for basic necessities are wiped away, she acquiesces, for appearances, but then laments it, God!
What's happening to me? I hate myself. I hate her for helping me! And I hate myself for taking
her help! (Yezierska, 51). A series of experiences drags Adele's opinions lower, which comes to
a peak with her speech to the Board of Directors of the home- an outburst and a cry out against
the management of the home, against the upper class and their charities. Much like the union
workers of the times, she removes herself from the situation, though not for the promise of
betterment or reparations, but in despise. After the death of Muhmenkeh, and her marriage to
Jean, and her dismissal of Arthur, she seems to have reverted to her thinking of the Hellmans as a
world apart, though she does state, Poor Mrs. Hellman! She felt guilty for her wealth, and I feel
guilty for being so happy(Yezierska, 152), though it is hard to discern whether this is said
sincerely, or in jest. But Adele's opinions of the rich are only one side of the struggle of class, and
the progressive movement did have a great deal of backing.

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The prevailing opinion among the rich, or at least those of the higher classes that were
portrayed in the novel, was much like Carnegie's advice about surplus wealth, Which he is
called upon to administer, and strictly bound as a matter of duty to administer in the manner
which, in his judgment, is best calculated to produce the most beneficial results for the
community-- (Carnegie, The Gospel of Wealth), that is, to give back to the lower class.
However, the manner in which they went about this did not appear the most respectful. During a
discussion that Adele overhears, we hear Mrs. Hellman call for better conditions and more
luxuries for her tenants, only to be reprimanded, and reminded that, We must not confuse their
standards of living with our own. (Yezierska, 62), lest they get, wrong notions of superiority
(Yezierska, 62). This causes the later speech by the Mayor, I always have done and always will
do everything in my power for the people, the common, hard-working, honest people, the
backbone of America (Yezierska, 83), to ring hollow, as it seems elevating the lower class is
only valuable so far as making one's self feel better. As Arthur Hellman is told he lacks
understanding of the poor, he responds, It sometimes takes all the patience and understanding
that ease and education have given one to cope with the dreadful arrogance of the poor. We all
have to meet life. One of the things that limits life most is each class claiming that it alone has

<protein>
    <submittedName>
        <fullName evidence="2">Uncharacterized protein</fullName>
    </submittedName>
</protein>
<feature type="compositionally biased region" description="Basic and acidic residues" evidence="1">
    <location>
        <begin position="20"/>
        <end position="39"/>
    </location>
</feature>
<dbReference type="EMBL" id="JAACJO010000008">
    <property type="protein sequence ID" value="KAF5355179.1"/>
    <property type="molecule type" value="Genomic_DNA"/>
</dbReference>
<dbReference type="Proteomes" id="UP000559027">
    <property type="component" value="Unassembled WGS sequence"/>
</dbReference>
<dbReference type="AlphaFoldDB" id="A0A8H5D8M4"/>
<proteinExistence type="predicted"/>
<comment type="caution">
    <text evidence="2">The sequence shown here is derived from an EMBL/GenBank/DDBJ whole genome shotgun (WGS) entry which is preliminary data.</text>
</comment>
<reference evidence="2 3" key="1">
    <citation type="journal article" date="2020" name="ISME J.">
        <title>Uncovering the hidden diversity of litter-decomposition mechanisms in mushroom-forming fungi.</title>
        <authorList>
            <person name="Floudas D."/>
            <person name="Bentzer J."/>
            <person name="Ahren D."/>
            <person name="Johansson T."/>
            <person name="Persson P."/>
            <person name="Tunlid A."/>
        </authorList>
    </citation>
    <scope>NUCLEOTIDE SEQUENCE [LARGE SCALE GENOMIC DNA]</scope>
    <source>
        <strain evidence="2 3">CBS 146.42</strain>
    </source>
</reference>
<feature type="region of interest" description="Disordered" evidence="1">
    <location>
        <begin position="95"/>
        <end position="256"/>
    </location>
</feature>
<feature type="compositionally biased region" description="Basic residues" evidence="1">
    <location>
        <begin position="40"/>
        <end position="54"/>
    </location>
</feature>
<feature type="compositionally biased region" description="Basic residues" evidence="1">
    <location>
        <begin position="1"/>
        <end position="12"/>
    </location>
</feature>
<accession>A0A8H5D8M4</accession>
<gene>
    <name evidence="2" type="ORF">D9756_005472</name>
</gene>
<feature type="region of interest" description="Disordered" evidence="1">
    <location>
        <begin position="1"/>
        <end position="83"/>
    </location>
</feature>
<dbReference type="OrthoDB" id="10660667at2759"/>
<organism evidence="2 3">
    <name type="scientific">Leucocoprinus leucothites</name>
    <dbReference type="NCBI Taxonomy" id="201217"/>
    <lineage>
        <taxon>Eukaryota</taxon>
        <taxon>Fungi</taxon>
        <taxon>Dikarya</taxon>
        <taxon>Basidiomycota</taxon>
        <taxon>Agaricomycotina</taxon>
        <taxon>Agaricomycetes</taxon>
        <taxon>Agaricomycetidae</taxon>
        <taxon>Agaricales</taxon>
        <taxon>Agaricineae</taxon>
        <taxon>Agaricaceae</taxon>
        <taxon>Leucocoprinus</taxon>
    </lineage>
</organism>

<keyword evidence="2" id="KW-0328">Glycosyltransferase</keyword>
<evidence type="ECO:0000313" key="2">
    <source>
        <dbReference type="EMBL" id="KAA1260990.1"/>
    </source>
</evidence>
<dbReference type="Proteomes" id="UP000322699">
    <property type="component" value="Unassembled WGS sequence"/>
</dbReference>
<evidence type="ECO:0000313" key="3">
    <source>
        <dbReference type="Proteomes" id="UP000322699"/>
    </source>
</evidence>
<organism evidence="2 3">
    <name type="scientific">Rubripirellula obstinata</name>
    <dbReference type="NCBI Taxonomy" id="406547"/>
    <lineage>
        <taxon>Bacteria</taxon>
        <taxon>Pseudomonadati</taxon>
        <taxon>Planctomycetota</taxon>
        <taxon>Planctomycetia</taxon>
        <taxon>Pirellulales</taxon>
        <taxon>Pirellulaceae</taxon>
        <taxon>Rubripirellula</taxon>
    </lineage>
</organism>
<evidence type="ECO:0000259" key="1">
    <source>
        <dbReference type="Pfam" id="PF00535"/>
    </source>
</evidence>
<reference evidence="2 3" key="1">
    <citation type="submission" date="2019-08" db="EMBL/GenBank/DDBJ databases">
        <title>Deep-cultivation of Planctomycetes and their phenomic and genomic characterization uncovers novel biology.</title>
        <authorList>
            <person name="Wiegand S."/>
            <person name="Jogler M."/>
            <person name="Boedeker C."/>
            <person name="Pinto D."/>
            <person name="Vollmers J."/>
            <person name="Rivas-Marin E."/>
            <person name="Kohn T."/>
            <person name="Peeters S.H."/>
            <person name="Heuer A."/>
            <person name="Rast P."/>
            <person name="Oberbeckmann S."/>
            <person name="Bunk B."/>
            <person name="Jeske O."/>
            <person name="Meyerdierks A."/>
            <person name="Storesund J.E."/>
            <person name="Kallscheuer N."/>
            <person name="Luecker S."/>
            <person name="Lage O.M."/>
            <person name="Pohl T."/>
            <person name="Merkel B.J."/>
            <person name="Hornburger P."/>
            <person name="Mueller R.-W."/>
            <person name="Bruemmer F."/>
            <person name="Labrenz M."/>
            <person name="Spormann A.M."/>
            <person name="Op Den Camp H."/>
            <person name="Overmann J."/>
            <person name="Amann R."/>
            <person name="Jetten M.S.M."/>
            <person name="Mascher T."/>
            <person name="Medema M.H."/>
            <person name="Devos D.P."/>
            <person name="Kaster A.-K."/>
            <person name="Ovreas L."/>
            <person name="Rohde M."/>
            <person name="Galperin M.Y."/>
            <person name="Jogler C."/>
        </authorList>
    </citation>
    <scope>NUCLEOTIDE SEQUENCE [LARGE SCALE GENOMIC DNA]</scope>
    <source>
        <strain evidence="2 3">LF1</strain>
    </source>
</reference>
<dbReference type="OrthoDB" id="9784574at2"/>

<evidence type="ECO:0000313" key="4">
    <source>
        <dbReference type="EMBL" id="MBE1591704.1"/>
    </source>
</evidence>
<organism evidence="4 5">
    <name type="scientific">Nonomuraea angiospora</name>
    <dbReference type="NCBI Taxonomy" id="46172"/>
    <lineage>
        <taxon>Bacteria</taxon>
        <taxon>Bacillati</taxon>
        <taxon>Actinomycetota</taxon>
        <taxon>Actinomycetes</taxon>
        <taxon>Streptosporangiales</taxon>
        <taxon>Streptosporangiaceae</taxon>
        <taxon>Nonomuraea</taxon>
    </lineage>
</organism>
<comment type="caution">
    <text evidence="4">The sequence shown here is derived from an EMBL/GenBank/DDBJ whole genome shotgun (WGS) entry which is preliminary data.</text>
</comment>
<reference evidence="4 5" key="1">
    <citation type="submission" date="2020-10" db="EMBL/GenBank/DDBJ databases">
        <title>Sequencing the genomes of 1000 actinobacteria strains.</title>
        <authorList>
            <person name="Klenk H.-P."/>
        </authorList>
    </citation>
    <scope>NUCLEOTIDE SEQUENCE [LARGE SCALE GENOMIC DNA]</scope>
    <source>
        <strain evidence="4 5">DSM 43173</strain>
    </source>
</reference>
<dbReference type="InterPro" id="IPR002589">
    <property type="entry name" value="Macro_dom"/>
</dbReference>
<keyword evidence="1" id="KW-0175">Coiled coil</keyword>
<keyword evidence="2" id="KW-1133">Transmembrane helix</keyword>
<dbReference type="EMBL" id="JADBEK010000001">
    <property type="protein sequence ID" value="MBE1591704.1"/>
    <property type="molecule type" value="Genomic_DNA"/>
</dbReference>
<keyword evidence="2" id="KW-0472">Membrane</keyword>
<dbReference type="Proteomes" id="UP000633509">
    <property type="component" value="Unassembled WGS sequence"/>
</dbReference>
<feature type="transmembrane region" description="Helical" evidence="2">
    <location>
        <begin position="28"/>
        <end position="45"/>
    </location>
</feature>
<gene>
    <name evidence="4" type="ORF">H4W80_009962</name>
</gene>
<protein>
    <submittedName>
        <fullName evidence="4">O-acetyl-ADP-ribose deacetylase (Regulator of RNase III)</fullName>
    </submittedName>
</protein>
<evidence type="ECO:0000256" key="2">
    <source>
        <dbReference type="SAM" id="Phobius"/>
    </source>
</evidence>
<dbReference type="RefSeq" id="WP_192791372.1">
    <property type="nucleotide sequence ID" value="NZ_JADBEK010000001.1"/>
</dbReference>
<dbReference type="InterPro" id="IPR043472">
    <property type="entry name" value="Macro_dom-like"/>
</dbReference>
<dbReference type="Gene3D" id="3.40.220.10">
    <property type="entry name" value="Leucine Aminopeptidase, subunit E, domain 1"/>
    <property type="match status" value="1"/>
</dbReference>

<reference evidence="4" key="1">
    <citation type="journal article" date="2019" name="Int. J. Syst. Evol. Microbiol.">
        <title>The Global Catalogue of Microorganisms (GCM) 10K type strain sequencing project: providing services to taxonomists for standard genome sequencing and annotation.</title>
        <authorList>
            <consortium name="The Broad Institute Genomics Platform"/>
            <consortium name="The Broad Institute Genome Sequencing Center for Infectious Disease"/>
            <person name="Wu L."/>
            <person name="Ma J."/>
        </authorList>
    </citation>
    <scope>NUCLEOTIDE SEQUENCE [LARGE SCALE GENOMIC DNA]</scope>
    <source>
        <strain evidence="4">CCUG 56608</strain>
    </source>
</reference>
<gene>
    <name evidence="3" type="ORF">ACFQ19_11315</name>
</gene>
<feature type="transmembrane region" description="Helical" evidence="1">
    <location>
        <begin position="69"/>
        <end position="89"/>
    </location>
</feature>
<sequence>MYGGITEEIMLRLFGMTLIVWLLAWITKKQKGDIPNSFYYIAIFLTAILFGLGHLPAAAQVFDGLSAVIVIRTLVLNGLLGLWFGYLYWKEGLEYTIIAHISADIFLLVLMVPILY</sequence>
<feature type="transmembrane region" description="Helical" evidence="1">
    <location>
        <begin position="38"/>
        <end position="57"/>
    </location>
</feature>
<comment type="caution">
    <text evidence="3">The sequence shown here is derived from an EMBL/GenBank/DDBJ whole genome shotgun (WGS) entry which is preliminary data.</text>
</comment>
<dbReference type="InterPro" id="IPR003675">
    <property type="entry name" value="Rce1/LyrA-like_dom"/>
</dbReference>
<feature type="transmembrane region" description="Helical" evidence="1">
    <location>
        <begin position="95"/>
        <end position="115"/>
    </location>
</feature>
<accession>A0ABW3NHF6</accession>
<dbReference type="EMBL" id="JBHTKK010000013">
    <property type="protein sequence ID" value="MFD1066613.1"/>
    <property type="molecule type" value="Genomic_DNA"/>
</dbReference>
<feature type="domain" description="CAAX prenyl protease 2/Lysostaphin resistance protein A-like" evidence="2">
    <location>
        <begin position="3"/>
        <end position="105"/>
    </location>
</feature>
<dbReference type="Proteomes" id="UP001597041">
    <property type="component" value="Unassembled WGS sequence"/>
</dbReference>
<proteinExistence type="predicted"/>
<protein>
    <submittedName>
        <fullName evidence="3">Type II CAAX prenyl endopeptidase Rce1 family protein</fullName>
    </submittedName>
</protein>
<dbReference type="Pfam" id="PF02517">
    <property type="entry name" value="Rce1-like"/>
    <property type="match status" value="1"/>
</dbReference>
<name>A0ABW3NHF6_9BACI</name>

felt and suffered.... ...Poverty is [a struggle], and that you know. What difficulties I may have in
my life, you know nothing about. (Yezierska, 113), which appears, at first to be an explanation
for the failures of the rich. However, it fails to explain the lack of commonality the rich feel for
the poor, only reinforcing their ideas of similarity, and not refuting the earlier comments against
them.
The reality of this story isn't the documentation of a young woman's life, but rather how

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her life was changed by the efforts of a settlement house, changed by the process called
assimilation. The settlement house movement was pioneered in America by the pioneer reformer
Jane Addams, devoted to improving the lives of the immigrant poor (Foner, 700), modeled
after the original British settlement houses. While the idea is charitable, the ideas behind it
include more than just support for the 'new' immigrant lower class. When seen from another
perspective, the settlement houses were just another stem in American assimilation of new
peoples. The settlement houses would provide for the necessary needs and social values of the
new immigrants, ingratiating them with American values, while curbing their previous social
attitudes. However, to the migrants, it does not appear as such, something that feels morally
sketchy. According to Adele, The very inferiority which their kindness burned into me drove me
to get on my own feet in the quickest possible way. (Yezierska, 140), which caused her to
remove herself back to where she felt she belonged, in the Jewish community. So, in effect, the
process of assimilation both succeed and failed; she gained some of the behaviors custom to
Americans, and skills necessary to pour back into the community, but still identified with her
own culture more than the general view they wished to indoctrinate her with.
In the end, Yezierska's story is not that of a woman dealing with assimilation, but that of a
young woman dealing with the factors, like class, and her immigrant background. The changes
that she undergoes, in attitude, are not a function of her background, but her experiences in the
Hellman House and beyond.

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Works Cited
Lazarus, Emma The New Colossus New York City. 1883, Print.